Condemnation of Russian Invasion of Ukraine
Win Without War
We strongly condemn the violent aggression by Russia and military attacks across Ukraine. There is simply no justification for the premeditated war we are now witnessing.
Many of you reading this email marched against the war in Iraq decades ago. We did so because we were outraged and opposed to the notion that a powerful nation — then the United States — would ignore all international law, abandon diplomacy, and choose to use overwhelming military force with devastating results.
Today, we are once again confronted with the consequences of such an action, as well as the deep need for activists like us to recommit to our work to build a more peaceful world.
The past few days, we’ve seen overwhelming support for the Biden administration’s tireless efforts to diplomatically prevent this war. In fact, thousands of Win Without War activists have joined us by supporting our work or speaking out to call for continued diplomacy. We are grateful.
Our team remains committed to making sure pro-peace voices are heard in Washington, and we are already hard at this work: talking directly with the White House and members of Congress, fielding requests from journalists and partners, and getting the word out to activists just like you, Gar.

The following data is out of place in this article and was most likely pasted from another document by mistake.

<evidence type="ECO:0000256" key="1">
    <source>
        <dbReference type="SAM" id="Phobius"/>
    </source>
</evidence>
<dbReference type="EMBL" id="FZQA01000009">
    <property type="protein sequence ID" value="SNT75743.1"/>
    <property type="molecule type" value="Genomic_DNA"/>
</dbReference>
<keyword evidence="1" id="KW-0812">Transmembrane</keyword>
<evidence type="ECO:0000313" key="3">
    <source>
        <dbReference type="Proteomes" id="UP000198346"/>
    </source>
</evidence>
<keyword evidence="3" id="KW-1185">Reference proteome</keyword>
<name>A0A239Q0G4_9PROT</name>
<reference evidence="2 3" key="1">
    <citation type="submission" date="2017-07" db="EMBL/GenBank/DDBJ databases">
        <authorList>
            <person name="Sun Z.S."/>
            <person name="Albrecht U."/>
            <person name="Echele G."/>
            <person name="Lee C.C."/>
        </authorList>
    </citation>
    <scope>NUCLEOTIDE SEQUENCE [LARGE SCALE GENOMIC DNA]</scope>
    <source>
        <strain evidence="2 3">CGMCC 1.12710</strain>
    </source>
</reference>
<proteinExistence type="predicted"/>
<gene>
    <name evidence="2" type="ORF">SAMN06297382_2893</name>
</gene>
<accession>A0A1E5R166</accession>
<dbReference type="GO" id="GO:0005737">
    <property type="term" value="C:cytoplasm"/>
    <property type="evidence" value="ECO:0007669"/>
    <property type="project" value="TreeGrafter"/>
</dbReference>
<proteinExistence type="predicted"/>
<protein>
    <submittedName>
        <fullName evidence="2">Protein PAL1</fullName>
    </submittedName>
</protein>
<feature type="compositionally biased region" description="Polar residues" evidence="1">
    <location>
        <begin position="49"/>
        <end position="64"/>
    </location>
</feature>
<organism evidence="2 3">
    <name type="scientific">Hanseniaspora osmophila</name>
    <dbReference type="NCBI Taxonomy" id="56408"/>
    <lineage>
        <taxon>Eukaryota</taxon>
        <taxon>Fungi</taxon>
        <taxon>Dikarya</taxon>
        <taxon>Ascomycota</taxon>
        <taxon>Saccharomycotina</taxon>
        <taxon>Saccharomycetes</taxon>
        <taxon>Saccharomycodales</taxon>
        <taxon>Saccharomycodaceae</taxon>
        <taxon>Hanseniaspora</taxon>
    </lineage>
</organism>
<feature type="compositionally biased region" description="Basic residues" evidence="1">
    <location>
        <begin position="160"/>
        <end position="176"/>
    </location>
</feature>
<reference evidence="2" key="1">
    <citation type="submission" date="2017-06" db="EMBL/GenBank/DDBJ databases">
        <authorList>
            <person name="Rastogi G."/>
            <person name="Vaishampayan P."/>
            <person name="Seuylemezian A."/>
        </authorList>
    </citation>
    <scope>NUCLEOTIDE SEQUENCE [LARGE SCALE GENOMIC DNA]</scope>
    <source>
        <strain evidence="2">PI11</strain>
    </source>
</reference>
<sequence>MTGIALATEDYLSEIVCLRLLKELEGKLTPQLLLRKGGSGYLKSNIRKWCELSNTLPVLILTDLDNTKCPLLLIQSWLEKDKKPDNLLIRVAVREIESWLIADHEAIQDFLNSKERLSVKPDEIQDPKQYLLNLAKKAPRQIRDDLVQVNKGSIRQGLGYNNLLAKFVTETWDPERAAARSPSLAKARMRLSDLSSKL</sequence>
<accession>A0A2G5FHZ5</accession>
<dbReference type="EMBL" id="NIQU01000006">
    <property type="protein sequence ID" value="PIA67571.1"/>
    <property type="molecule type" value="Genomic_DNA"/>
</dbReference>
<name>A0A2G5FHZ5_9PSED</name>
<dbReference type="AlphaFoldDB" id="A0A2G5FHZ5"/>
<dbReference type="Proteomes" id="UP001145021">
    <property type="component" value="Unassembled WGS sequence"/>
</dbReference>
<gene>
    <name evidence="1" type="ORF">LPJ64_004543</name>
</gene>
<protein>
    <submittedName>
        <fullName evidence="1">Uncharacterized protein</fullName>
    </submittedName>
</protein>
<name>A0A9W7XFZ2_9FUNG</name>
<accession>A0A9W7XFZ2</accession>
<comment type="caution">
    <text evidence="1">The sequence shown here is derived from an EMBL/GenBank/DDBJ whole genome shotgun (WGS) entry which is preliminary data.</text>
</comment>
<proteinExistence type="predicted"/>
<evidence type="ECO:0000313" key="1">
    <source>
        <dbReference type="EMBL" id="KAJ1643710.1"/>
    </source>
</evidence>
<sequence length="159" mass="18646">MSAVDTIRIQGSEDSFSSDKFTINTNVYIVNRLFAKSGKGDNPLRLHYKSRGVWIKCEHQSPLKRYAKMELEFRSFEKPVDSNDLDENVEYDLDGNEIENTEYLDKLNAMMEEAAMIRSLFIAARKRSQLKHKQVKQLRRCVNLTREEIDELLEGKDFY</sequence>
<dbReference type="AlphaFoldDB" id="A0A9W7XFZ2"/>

If you’re interested in joining us, we encourage you to call the White House directly at 202-456-1111 and leave a comment expressing your desire to see President Biden use every diplomatic tool at his disposal to encourage Russia to end this aggression.
It is clear that we — the pro-diplomacy, pro-peace majority — have to keep showing up, now and in the weeks and months ahead.
In the meantime, our thoughts will remain with the people of Ukraine and all those impacted by this conflict. War is inherently violent, deadly, and destructive, and we fear for the potential human costs of this violent escalation. Thank you for working for peace.
Russian Invasion Elevates Nuclear Threats
World Future Council, UNFold, and NoFirstUseGlobal
The World Future Council statement highlights that the Russian invasion of Ukraine elevates the threats and risks of a nuclear war by crisis escalation, miscalculation, intention or accident.
President Putin has made clear that nuclear threats are part of the equation by arranging, televising and personally witnessing a test of a nuclear-capable, hypersonic missile on Saturday, a few days before the invasion (see In Ukraine Crisis, the Looming Threat of a New Cold War. NY Times, Feb 19, 2022), and warning that any resistance to the invasion could be met by ‘consequences that you have never faced in your history‘ (which infers a nuclear attack).
ACTION: We encourage you to join the call on Russia and other nuclear-armed states to never initiate a nuclear war. Sign the Open letter Fulfil the NPT: From nuclear threats to human security.
Dear Representatives of China, France, Russia,
the UK, US and other States Parties to the NPT: